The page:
It wasn’t very long ago that I revealed that most free VPN services are provided as a front for the big corporations running them to collect user that. Spurred by the findings of that study, I decided to dig deeper to see how much of a threat, especially when it comes to user data, Android VPN services in general are – The results were shocking.
62 Percent of Android VPN Apps Ask for Dangerous Permissions
When it comes to the issue of data abuse, especially when it comes to mobile devices, it is important to realize where the real issue lies: permissions you give to the VPN apps you install on your device.
The official Android developers’ documentation classifies app permissions into two categories:
- Normal permissions that are required for an app to function.
- Dangerous permissions that could put user privacy at risk.
The real problem, however, lies in VPNs requesting you to grant them dangerous permissions that are not required for their app to function.
Based on a study of the 81 most popular VPN apps on Android at TheBestVPN, we found that a whopping 62 percent of all VPN apps require dangerous permissions that they do not need to provide you with the service you need.
Just take a moment to let that sink in: 62 percent of Android VPN apps would ask you to give them access to dangerous permissions that they do not need to function.
Unlike with our last study, we’re not even talking free VPNs this time around. We’re talking premium VPNs that require you to pay to use their services.
Major premium VPN culprits that require the most dangerous permissions include:
- ProXPN — a premium VPN service that starts at $9.99 per month (requiring 5 dangerous permissions).
- SwitchVPN — a premium VPN service that starts at $5.95 per month (requiring 4 dangerous permissions).
- ZoogVPN — a premium VPN that starts at $6.99 per month (requiring 4 dangerous permissions).
The table below shows the top culprits (free and paid):
It gets even interesting. The biggest premium VPN brands are not exempt:
- Speedify VPN — with over 1 million installs (requiring 3 dangerous permissions)
- Windscribe — with over 1 million installs (requiring 2 dangerous permissions)
- Mcafee Safe Connect — with over 500,000 installs (requiring 2 dangerous permissions)
- Avast VPN — with over 10 million installs (requiring 1 dangerous permission)
- NordVPN — with over 5 million installs (requiring 1 dangerous permission)
- HideMyAss VPN — with over 1 million installs (requiring 1 dangerous permission)
- Norton Secure VPN — with over 1 million installs (requiring 1 dangerous permission)
- PureVPN — with over 1 million installs (requiring 1 dangerous permission)
- Private Internet Access — with over 1 million installs (requiring 1 dangerous permission)
What Types of Dangerous Permissions Are These Apps Requesting?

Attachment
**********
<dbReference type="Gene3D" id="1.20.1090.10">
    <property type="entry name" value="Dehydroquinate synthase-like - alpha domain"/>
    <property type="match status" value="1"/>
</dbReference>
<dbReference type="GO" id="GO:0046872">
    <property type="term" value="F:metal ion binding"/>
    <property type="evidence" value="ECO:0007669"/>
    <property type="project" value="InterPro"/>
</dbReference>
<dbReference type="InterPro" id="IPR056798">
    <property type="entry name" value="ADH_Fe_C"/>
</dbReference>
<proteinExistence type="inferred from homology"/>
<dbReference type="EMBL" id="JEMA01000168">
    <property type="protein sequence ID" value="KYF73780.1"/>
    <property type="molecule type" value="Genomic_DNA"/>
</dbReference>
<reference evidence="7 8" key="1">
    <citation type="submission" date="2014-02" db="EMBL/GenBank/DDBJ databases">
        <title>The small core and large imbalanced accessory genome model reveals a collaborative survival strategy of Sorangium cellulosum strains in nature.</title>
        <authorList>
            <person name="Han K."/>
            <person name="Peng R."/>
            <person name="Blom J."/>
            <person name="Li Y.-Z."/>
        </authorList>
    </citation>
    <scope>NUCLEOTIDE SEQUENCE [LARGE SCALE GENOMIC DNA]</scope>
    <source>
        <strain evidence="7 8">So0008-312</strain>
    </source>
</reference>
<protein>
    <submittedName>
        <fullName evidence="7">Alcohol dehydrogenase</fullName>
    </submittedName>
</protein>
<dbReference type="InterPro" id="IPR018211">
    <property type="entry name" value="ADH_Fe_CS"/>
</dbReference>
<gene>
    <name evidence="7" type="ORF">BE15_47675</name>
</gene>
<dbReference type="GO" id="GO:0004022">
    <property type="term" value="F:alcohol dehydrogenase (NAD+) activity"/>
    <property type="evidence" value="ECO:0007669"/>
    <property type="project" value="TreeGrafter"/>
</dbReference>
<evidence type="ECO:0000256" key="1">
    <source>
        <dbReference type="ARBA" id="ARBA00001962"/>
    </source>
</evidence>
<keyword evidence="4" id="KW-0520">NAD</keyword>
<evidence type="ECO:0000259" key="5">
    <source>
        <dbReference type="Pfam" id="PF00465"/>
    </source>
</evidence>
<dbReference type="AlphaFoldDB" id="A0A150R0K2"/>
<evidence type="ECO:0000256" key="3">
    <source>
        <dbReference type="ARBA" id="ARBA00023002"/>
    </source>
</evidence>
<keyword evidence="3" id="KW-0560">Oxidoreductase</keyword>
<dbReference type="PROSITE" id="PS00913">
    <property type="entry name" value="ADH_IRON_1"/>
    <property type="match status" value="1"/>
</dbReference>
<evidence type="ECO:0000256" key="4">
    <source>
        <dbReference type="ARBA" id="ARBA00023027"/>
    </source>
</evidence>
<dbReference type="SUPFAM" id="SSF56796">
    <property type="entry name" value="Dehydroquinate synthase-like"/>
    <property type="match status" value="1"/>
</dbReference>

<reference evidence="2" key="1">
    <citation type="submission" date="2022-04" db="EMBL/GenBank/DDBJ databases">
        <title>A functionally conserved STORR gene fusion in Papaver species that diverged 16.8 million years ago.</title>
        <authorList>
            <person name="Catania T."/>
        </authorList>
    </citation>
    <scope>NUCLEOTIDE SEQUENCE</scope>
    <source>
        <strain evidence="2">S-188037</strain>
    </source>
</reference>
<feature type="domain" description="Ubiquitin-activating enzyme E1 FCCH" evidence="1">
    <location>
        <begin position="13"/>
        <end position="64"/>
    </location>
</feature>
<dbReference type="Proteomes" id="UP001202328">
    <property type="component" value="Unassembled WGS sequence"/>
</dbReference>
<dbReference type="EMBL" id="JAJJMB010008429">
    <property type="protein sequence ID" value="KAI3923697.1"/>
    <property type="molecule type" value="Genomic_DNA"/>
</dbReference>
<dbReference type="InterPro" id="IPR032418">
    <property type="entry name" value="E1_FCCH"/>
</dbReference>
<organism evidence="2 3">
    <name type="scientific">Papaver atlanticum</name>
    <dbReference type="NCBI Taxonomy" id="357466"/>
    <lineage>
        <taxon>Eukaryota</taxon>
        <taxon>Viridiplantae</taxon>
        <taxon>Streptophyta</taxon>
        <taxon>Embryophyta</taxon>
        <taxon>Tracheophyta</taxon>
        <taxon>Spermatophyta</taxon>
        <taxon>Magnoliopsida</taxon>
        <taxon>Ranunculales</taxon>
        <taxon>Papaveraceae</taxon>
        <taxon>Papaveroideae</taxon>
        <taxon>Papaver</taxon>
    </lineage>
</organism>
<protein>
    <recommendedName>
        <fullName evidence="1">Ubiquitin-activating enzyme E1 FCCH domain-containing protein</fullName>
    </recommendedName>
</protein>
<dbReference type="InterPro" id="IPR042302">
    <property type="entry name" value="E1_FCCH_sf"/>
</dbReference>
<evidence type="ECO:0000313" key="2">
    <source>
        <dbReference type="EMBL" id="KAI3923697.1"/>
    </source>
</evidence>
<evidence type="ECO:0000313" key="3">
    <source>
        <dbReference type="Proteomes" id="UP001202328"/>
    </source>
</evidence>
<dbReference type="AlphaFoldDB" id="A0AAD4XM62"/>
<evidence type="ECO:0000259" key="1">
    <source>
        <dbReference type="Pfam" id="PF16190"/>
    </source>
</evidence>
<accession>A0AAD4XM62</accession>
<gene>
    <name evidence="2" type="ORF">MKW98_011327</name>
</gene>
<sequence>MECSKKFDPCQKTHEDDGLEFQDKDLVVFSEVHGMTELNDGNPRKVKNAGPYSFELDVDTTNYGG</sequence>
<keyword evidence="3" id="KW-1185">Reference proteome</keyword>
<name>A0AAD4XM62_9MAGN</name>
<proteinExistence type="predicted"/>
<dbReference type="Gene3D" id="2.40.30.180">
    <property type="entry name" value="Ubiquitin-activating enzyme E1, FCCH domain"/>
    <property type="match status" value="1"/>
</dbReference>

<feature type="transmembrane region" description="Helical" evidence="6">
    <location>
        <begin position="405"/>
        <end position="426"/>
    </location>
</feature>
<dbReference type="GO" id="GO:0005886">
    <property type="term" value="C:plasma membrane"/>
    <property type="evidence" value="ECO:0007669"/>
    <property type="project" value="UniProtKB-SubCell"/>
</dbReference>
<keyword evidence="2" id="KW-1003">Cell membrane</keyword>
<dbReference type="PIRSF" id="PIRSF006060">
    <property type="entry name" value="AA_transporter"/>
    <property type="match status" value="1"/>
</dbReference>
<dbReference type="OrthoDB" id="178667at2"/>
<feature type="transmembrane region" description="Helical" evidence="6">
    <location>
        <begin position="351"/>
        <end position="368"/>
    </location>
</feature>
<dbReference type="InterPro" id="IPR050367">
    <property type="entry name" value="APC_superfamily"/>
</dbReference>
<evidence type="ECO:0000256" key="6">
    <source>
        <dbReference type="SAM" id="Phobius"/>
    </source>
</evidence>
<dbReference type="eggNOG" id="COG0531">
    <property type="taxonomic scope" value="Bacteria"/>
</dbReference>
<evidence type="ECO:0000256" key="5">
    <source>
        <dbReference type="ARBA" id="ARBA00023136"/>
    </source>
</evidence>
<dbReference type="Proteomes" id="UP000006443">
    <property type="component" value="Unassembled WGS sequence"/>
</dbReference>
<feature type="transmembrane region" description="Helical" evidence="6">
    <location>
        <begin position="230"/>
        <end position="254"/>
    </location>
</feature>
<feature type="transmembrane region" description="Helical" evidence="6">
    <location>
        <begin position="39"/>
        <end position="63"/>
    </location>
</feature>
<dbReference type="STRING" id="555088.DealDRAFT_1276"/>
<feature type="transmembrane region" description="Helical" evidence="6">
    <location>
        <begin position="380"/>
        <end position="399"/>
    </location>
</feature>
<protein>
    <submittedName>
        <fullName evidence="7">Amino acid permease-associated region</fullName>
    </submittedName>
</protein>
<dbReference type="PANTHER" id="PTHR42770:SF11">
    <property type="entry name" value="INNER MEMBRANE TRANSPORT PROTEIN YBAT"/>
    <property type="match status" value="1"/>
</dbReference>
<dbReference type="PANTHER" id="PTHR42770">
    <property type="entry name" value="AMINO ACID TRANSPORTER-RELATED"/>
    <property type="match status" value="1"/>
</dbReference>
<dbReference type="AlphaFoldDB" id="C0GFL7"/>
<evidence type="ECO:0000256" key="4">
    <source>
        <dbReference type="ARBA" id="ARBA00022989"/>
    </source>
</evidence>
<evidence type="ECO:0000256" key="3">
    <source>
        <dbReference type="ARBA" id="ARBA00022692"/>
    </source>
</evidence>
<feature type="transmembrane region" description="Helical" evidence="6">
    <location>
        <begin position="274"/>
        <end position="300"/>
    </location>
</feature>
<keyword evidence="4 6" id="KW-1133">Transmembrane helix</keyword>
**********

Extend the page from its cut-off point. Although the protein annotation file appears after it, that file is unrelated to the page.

Dangerous permissions some of these VPN apps require include:
- android.permission.WRITE_EXTERNAL_STORAGE — which helps an app to write to the external storage.
- android.permission.READ_EXTERNAL_STORAGE — which helps an app read from the external storage.
- android.permission.READ_PHONE_STATE — which helps an app read your device and network information.
- android.permission.ACCESS_COARSE_LOCATION and android.permission.ACCESS_FINE_LOCATION which helps an app determine your location.
Our research goes into full details about the exact permissions each of the 81 apps requires, what the permissions are for and which are unnecessary. I also created a spreadsheet that organizes and categorizes each of the VPNs based on the number of permissions required. Needless to say, the above permissions are unnecessary, yet the most popular VPNs (including NordVPN, Private Internet Access, Windscribe, and Avast VPN) require one or more of them.
Should You Stop Using These VPNs Altogether?
Some VPNs are more reliable than others; we know that some top premium VPNs like Private Internet Access have in the past been subpoenaed by the FBI and had nothing to hand over, and they’re highly unlikely to abuse access based on their antecedents. However, the permissions they are requesting isn’t necessary for their app to function — they should have no reason to request it.
The fact that top VPNs like ExpressVPN, ProtonVPN, CyberGhost, and TorGuard are able to function without requesting any dangerous permission also shows that these permissions are not in any way needed for a VPN app to function.
While we won’t go as far as recommending that you stop using the VPNs affected, we believe reaching out to them (directing them to this article) and asking them to make necessary changes can go a long way towards making the VPN industry saner while protecting your privacy.
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